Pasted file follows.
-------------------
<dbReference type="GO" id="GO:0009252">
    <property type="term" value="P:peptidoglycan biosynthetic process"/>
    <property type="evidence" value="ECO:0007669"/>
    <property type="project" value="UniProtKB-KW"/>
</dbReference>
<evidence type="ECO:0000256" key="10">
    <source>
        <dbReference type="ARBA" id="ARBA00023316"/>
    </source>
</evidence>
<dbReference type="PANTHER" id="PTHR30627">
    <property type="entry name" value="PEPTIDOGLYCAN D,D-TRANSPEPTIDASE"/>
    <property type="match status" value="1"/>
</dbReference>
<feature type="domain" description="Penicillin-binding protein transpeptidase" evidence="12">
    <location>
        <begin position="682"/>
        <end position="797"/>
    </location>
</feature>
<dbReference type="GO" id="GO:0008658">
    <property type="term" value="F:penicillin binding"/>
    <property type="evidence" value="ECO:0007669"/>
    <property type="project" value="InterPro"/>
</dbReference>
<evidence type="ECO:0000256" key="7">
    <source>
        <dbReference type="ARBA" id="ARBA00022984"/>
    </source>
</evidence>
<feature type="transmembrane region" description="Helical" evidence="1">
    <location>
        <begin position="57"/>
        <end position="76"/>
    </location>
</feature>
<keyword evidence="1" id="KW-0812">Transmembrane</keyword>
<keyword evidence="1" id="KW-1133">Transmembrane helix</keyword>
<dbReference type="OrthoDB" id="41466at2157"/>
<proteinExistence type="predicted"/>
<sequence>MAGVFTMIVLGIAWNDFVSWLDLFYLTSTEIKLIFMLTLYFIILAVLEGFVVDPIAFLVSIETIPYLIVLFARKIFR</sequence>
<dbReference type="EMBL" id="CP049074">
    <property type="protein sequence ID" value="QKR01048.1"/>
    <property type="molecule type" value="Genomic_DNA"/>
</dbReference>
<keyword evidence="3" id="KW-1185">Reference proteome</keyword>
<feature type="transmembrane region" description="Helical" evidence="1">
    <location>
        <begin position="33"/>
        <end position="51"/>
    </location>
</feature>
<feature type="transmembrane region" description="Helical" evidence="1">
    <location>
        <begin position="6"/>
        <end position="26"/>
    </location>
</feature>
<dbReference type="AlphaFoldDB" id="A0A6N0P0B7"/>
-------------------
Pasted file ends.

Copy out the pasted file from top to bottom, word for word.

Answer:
<dbReference type="GO" id="GO:0009252">
    <property type="term" value="P:peptidoglycan biosynthetic process"/>
    <property type="evidence" value="ECO:0007669"/>
    <property type="project" value="UniProtKB-KW"/>
</dbReference>
<evidence type="ECO:0000256" key="10">
    <source>
        <dbReference type="ARBA" id="ARBA00023316"/>
    </source>
</evidence>
<dbReference type="PANTHER" id="PTHR30627">
    <property type="entry name" value="PEPTIDOGLYCAN D,D-TRANSPEPTIDASE"/>
    <property type="match status" value="1"/>
</dbReference>
<feature type="domain" description="Penicillin-binding protein transpeptidase" evidence="12">
    <location>
        <begin position="682"/>
        <end position="797"/>
    </location>
</feature>
<dbReference type="GO" id="GO:0008658">
    <property type="term" value="F:penicillin binding"/>
    <property type="evidence" value="ECO:0007669"/>
    <property type="project" value="InterPro"/>
</dbReference>
<evidence type="ECO:0000256" key="7">
    <source>
        <dbReference type="ARBA" id="ARBA00022984"/>
    </source>
</evidence>
<feature type="transmembrane region" description="Helical" evidence="1">
    <location>
        <begin position="57"/>
        <end position="76"/>
    </location>
</feature>
<keyword evidence="1" id="KW-0812">Transmembrane</keyword>
<keyword evidence="1" id="KW-1133">Transmembrane helix</keyword>
<dbReference type="OrthoDB" id="41466at2157"/>
<proteinExistence type="predicted"/>
<sequence>MAGVFTMIVLGIAWNDFVSWLDLFYLTSTEIKLIFMLTLYFIILAVLEGFVVDPIAFLVSIETIPYLIVLFARKIFR</sequence>
<dbReference type="EMBL" id="CP049074">
    <property type="protein sequence ID" value="QKR01048.1"/>
    <property type="molecule type" value="Genomic_DNA"/>
</dbReference>
<keyword evidence="3" id="KW-1185">Reference proteome</keyword>
<feature type="transmembrane region" description="Helical" evidence="1">
    <location>
        <begin position="33"/>
        <end position="51"/>
    </location>
</feature>
<feature type="transmembrane region" description="Helical" evidence="1">
    <location>
        <begin position="6"/>
        <end position="26"/>
    </location>
</feature>
<dbReference type="AlphaFoldDB" id="A0A6N0P0B7"/>